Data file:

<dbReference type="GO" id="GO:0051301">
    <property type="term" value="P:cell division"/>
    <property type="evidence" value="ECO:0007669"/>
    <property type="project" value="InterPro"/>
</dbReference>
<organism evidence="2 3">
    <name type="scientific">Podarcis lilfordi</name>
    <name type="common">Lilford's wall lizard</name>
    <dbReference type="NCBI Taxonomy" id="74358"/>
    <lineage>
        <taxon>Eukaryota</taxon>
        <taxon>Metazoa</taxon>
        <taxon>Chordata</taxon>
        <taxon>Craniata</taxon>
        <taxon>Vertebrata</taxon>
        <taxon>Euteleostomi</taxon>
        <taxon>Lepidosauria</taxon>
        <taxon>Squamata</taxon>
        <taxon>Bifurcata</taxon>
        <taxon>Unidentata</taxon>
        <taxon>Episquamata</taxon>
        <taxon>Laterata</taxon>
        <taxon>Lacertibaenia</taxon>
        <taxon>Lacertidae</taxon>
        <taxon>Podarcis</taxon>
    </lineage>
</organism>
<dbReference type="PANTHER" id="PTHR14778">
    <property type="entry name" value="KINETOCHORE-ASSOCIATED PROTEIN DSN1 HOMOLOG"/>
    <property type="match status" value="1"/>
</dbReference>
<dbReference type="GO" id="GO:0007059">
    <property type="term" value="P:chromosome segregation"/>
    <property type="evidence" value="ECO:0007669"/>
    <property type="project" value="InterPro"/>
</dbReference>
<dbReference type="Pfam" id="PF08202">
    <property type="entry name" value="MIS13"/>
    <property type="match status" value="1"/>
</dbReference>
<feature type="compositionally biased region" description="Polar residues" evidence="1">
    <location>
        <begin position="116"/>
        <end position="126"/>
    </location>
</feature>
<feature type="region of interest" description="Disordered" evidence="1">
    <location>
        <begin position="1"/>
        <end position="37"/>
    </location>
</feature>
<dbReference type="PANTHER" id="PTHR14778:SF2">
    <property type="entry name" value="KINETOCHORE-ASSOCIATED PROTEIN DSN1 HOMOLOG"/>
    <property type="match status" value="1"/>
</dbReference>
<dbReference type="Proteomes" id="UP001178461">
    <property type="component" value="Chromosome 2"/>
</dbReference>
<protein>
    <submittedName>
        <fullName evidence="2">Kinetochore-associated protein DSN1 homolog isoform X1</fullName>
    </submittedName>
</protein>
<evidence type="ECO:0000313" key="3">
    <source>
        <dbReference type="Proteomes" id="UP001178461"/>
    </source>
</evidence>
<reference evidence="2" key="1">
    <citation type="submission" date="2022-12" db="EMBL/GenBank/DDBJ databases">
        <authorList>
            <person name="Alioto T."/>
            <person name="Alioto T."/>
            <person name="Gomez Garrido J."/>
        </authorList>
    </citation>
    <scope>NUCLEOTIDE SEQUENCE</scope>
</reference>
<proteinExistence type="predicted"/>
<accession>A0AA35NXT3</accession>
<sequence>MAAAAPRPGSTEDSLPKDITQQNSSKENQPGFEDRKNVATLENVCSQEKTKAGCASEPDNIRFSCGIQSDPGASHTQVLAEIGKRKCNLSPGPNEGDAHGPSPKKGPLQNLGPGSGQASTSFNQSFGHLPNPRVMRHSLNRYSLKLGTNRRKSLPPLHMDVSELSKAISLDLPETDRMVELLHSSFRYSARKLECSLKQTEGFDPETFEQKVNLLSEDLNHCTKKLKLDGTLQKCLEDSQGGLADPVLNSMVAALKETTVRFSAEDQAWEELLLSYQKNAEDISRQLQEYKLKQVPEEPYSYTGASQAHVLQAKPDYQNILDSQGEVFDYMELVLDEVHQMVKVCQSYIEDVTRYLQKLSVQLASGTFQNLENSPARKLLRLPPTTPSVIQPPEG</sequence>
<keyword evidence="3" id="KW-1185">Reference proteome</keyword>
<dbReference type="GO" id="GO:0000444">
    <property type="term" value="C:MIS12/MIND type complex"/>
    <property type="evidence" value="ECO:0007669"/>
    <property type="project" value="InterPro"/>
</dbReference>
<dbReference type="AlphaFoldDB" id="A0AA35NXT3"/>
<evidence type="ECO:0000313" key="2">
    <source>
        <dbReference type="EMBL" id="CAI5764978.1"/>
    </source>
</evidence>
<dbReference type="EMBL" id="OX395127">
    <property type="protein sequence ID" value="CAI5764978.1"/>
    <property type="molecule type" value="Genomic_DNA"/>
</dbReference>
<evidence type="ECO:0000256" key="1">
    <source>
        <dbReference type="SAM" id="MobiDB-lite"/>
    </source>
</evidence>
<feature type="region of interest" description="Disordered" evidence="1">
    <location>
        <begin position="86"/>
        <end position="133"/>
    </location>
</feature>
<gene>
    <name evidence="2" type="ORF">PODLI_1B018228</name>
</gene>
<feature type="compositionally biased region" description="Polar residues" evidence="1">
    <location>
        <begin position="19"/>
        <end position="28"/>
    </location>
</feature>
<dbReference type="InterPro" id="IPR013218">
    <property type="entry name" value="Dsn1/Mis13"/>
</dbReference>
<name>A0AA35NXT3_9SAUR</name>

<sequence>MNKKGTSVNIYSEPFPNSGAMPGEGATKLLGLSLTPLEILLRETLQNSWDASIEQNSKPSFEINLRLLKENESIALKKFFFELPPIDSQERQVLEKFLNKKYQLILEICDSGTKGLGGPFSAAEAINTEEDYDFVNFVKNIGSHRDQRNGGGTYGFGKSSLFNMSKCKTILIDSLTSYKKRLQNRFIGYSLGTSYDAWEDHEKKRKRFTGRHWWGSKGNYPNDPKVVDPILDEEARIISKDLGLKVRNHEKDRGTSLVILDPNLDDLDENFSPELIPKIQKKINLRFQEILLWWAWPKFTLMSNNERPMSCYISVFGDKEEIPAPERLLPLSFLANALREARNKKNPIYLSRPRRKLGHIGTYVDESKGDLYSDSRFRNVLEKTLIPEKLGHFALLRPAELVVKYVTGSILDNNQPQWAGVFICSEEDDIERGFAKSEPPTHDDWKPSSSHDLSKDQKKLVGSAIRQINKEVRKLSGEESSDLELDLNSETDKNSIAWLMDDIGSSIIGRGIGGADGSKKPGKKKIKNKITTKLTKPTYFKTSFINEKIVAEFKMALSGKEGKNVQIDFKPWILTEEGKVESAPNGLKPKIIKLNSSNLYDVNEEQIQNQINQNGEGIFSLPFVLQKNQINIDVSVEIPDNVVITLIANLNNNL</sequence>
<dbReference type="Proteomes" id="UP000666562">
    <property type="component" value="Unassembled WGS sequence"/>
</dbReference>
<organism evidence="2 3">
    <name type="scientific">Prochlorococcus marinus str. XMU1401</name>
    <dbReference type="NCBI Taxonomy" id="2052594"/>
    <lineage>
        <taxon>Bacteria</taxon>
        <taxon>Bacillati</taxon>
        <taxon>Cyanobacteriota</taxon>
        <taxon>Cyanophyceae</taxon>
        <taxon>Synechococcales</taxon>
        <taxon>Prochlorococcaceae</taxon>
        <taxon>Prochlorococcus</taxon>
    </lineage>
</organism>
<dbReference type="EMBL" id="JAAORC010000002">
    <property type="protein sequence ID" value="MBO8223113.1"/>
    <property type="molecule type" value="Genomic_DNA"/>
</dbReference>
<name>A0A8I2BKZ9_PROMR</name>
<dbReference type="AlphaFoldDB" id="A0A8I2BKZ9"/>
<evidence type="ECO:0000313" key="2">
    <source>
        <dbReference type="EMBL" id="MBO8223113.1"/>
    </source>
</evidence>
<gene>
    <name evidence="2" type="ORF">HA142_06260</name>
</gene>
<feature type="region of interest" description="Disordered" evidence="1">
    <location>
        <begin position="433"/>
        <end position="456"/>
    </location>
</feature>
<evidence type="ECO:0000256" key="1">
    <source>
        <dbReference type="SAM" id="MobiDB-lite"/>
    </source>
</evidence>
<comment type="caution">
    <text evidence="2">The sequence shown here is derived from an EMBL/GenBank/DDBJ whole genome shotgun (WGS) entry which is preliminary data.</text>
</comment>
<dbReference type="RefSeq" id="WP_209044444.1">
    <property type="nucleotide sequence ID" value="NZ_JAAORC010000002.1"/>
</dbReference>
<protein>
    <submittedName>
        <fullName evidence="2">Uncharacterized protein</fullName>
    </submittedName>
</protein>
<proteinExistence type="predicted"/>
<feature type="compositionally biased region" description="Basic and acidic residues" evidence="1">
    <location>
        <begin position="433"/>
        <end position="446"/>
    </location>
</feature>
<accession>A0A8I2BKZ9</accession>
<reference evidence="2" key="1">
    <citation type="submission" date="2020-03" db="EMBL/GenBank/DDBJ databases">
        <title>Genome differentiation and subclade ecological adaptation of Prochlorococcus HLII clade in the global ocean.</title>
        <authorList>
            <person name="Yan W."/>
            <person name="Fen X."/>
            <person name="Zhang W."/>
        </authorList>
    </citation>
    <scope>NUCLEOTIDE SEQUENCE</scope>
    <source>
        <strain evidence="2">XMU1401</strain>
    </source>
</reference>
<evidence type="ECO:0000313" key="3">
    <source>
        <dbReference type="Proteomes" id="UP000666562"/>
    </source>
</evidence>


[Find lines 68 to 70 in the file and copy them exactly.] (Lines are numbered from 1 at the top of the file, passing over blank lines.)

    </source>
</evidence>
<reference evidence="2" key="1">